(via fuckyeahmarxismleninism)

(Source: burning-their-money, via fuckyeahmarxismleninism)

zeldazong:

October 9, 1967: Che Guevara is killed.

At the time of his capture, he had been attempting to organize a Marxist takeover of Bolivia with his joint Cuban-Bolivian group, the National Liberation Army of Bolivia, but nearby Bolivian special forces were alerted of Guevara’s location, and he was taken prisoner on October 8, 1967. Very much outmatched in terms of numbers, Guevara wounded in the gunfight that preceded his capture; he surrendered and told his captors: “I am worth more to you alive than dead”. 

He was taken prisoner and held in a small town called La Higuera until, on October 9, the soldiers received orders from the Bolivian President to carry out Guevara’s execution (a decision American officials later called “stupid”). His last words are disputed - he either declared “I know you’ve come to kill me. Shoot, you are only going to kill a man”, or he said, according to General Ovando of the Bolivian Armed Forces: “I am Che Guevara and I have failed”. Guevara was shot multiple times, and his body was put on display briefly so that soldiers and locals could look upon the remains of the almost mythic revolutionary (some locals reportedly cut off locks of his hair for good luck). His hands were amputated and preserved in formaldehyde, and his hand-less body was moved to a different location. In Cuba, Fidel Castro declared three days of mourning and personally delivered a eulogy in Havana, in which he declared Guevara to be “the model of a man… who does not belong to our times but to the future”.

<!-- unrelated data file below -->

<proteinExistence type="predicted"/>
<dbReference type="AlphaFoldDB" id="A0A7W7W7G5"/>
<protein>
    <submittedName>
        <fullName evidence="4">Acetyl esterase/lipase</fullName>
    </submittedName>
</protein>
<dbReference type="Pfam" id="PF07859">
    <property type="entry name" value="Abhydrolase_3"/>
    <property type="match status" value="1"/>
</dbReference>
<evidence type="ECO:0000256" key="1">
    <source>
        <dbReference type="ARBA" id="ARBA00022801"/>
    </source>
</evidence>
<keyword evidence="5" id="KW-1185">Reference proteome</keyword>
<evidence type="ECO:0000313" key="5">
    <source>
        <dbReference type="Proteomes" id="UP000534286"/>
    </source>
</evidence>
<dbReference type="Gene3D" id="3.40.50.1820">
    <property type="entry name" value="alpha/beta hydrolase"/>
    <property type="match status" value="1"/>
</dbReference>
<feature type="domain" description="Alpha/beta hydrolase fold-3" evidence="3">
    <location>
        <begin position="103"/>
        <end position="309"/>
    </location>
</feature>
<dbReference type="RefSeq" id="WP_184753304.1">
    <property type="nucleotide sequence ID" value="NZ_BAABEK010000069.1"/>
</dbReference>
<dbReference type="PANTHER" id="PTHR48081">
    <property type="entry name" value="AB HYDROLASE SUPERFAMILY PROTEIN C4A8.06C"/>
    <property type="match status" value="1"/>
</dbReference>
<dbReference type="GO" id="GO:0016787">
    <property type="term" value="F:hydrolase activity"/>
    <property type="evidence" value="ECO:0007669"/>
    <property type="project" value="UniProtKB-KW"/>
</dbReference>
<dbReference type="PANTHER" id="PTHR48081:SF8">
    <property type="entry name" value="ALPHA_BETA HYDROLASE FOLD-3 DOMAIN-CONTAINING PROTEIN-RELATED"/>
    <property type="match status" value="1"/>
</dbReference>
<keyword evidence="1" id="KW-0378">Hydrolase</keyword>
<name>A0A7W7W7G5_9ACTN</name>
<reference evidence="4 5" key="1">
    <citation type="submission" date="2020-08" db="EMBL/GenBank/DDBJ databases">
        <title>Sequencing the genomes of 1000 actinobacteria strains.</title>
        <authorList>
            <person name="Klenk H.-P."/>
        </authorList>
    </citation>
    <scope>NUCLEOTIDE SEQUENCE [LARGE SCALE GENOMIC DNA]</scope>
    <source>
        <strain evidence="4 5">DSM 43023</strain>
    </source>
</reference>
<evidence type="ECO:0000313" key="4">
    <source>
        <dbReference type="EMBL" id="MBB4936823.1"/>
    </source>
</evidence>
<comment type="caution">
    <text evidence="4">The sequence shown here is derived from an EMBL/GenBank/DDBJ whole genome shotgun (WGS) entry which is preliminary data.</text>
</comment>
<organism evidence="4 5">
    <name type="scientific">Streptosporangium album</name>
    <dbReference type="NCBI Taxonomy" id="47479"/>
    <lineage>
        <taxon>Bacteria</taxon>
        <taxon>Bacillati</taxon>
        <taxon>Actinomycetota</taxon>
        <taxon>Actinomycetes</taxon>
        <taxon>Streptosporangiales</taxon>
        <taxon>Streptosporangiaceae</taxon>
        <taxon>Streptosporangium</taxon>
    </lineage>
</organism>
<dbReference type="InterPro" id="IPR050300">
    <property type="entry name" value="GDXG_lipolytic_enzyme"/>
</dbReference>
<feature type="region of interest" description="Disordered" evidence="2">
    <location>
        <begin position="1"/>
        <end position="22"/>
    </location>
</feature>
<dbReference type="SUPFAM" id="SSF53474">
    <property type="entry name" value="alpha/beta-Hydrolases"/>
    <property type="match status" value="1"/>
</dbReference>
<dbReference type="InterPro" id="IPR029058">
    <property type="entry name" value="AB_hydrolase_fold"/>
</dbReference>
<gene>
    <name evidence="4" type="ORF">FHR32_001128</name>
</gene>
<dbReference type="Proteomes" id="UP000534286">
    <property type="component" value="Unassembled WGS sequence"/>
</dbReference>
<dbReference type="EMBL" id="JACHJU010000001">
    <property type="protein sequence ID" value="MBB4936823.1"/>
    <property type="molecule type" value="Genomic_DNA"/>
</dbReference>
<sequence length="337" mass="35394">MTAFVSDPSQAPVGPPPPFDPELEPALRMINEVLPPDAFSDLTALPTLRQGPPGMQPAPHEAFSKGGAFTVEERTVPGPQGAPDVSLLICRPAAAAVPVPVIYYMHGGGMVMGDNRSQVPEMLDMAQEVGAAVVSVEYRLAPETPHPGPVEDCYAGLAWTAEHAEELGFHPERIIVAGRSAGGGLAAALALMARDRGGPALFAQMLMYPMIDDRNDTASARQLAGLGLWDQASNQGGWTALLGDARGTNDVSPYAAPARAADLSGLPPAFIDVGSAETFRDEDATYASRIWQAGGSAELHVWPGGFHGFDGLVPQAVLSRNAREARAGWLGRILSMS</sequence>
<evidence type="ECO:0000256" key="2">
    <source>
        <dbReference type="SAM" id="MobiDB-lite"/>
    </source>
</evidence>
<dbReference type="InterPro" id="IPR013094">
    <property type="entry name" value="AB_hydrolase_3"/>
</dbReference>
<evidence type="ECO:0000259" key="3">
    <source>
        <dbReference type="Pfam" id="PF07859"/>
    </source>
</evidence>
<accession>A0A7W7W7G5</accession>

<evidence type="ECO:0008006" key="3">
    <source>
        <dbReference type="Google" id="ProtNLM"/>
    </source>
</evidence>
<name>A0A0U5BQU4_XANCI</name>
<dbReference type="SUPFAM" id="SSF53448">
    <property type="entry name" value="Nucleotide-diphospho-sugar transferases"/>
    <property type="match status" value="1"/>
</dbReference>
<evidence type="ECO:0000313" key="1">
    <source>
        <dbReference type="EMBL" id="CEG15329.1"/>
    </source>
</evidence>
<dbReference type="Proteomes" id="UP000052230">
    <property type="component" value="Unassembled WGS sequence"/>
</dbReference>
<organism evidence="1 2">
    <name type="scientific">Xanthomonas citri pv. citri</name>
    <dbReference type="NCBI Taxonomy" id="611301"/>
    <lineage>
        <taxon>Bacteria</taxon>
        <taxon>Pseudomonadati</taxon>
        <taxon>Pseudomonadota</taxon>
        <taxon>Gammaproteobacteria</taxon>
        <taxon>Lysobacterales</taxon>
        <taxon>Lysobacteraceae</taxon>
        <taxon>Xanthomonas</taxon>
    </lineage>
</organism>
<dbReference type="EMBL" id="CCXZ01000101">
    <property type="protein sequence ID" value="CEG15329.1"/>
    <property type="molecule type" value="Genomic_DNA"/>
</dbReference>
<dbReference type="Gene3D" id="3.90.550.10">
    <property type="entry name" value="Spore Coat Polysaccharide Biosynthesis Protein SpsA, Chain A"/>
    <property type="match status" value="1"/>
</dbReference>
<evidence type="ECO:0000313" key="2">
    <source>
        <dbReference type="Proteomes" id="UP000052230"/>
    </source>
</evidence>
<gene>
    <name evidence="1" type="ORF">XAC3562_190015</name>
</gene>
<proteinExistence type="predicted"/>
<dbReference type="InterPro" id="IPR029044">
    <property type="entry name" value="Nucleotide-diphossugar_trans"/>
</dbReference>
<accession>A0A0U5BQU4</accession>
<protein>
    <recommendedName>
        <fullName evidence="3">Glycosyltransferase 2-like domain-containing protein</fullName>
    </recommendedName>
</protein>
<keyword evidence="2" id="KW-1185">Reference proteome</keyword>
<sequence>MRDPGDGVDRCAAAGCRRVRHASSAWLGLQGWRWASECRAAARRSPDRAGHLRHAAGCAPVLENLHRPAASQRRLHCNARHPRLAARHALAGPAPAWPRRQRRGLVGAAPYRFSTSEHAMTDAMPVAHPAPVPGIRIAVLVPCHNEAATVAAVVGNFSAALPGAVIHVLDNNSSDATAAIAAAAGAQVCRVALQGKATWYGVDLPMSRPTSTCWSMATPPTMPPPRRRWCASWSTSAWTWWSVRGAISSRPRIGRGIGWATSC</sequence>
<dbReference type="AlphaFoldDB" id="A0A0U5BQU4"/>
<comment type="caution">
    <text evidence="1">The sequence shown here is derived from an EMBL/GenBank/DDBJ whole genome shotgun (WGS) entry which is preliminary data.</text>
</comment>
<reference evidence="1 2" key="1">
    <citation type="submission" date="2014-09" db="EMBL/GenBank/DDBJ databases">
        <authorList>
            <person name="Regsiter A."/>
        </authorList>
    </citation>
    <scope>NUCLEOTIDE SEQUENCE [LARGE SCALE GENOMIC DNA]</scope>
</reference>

Other links: a timeline/compilation of documents on Guevara’s death.